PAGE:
Grant Giving Guidelines

 

PCPD’s priorities for grant giving for 2015-2020 focus on two tracks:

1.      To address the unmet need for family planning services of women, men, and young people and help them attain their fertility objectives; and

2.      To generate knowledge on the two population and development concerns of (a) internal and external migration; and (b) the demographic dividend, especially as it relates to young people in the labor force and the continued participation of older people in productive work.

 

Addressing unmet need

PCPD provides grants to projects that deliver family planning services to those who want to limit or space their childbearing but who are not currently using any contraceptive method – those who are with unmet need for family planning.

The services included in the proposed project should cost around PhP 1,100 per new acceptor. However, PCPD will not pay the full cost of the project. Instead, it encourages the partner to allocate counterpart funding as well as tap complementary budgetary sources such as the Department of Health, the Commission on Population, the Philippine Health Insurance Corporation, local government units, or organizations from the private sector. It should also have a sustainability plan indicating how it will ensure that the learning from the project, or even the project itself, will be integrated in existing mechanisms on family planning service delivery.

A periodic report is required from the partner on the progress of the project’s implementation, including how the deliverables specified in the Grant Agreement between PCPD and the partner are being accomplished. Project monitoring would also include onsite visit from the PCPD staff, orientation visits from PCPD Board of Trustees and members, or discussions on the project between the partner and PCPD during meetings.

PCPD’s priority of focusing on providing family planning services to those with unmet need is meant to contribute in raising the contraceptive prevalence rate of women of reproductive age. A rise in CPR directly impacts on the country’s total fertility rate.  Although the country’s population has been decreasing through the years, its total fertility rate of 3.09 children per woman is still higher than the ideal replacement rate of two children per woman.

Aside from preventing pregnancies that are too early or too many, too closely spaced or too late, contraceptive use has benefits for maternal and child health, especially with regard to their reproductive health care. This happens to be one of the pressing concerns of the Responsible Parenthood and Reproductive Health Law.

 

Migration and demographic dividend

Migration is increasingly a global phenomenon, but it has local consequences and impacts, especially when linked to overseas Filipino workers. In both external and internal migration, people cross borders or transfer from one province to another in search of better economic and social opportunities. Significant numbers of women migrants, including OFWs, are women of reproductive age.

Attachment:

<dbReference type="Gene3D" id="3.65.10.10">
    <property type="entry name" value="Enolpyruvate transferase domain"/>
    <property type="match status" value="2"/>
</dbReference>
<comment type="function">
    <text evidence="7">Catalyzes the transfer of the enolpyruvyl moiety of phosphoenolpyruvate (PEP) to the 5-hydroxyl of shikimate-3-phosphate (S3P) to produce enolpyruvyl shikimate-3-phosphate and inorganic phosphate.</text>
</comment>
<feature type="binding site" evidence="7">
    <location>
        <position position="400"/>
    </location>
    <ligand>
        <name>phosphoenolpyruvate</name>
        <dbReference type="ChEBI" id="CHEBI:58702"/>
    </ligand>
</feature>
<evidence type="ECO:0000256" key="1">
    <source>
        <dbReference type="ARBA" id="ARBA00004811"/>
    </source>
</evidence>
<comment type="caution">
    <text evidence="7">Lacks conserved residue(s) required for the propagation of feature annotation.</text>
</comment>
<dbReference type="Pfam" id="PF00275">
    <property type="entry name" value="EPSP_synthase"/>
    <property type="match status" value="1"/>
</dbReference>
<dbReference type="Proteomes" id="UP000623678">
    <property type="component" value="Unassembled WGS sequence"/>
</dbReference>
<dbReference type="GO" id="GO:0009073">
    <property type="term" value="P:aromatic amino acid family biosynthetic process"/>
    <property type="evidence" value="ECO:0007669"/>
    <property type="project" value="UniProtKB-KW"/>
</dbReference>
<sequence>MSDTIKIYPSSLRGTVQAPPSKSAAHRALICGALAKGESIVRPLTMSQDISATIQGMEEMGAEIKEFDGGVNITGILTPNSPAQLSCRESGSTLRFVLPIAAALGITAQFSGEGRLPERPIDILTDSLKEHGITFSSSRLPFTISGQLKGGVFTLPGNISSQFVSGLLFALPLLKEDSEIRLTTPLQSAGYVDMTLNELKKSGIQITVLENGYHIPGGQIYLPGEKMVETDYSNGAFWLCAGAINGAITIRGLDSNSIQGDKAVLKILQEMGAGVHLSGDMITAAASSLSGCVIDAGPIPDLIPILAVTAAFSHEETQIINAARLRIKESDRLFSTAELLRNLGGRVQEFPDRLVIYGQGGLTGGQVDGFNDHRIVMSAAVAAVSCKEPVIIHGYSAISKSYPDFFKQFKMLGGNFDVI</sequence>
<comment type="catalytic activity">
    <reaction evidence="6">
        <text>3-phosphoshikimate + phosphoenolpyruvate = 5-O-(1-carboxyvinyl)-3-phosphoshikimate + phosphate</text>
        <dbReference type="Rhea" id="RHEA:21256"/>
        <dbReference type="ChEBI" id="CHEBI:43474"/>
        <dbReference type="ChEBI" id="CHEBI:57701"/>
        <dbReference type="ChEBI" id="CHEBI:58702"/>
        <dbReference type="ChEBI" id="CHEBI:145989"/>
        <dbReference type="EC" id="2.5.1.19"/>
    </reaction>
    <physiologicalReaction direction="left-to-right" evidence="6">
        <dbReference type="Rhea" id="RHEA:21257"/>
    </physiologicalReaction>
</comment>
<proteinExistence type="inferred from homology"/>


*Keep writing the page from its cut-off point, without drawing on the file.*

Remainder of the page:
Aside from fertility, migration is the other population process that PCPD addresses, this time under its program of Knowledge Management. The expectation is to be able to generate evidence-based data that would increase understanding of migration issues that PCPD can use in formulating policies and programs to anchor its support of the implementation of the RPRH Law, among others.

Another area of study for PCPD is the demographic dividend ensuing from changes in the age structure of the country’s population.

The age structure in most countries all over the world has created a rare window of opportunity for them to experience rapid economic growth over a relatively long period (Mapa DS 2015).  Following the theory of the demographic transition, there will be a turning point when a country that has high fertility and mortality rates will experience low fertility and mortality rates. During this period, the working-age population is greater than the young and old dependent population. With fewer people to support, appropriate social and economic policies in place, and the right investments made, there is a window of opportunity to spur economic growth and development, considered as the first demographic dividend.  

Lasting for a generation or so, the gains of the first demographic dividend can be transformed into a second demographic dividend if middle-aged workers are able to save for their retirement and to accumulate assets such as properties and funded pensions during their working years. This lessens their dependence on government and their families and allows them to be financially independent once they reach old age. As in the first demographic dividend, sound financial policies and mechanisms must be implemented to allow older people to accumulate capital and savings they can allocate for productive investments and secure their financial future (Lee and Mason 2006).

The democratic dividend is linked to declines in fertility levels, one of PCPD’s strategic priorities. As such, this makes it an important area of study for PCPD.

 

Sources:

Mapa, D.S.  (2015.) “Demographic Sweet Spot and Dividend in the Philippines: The Window of Opportunity is Closing Fast (preliminary draft – for discussion only).” United Nations Population Fund, Manila.

Lee, Ronald and Mason, Andrew. (2006). What is the Demographic Dividend? Finance and Development, 43(3). Retrieved from http://www.imf.org/external/pubs/ft/fandd/2006/09/basics.htm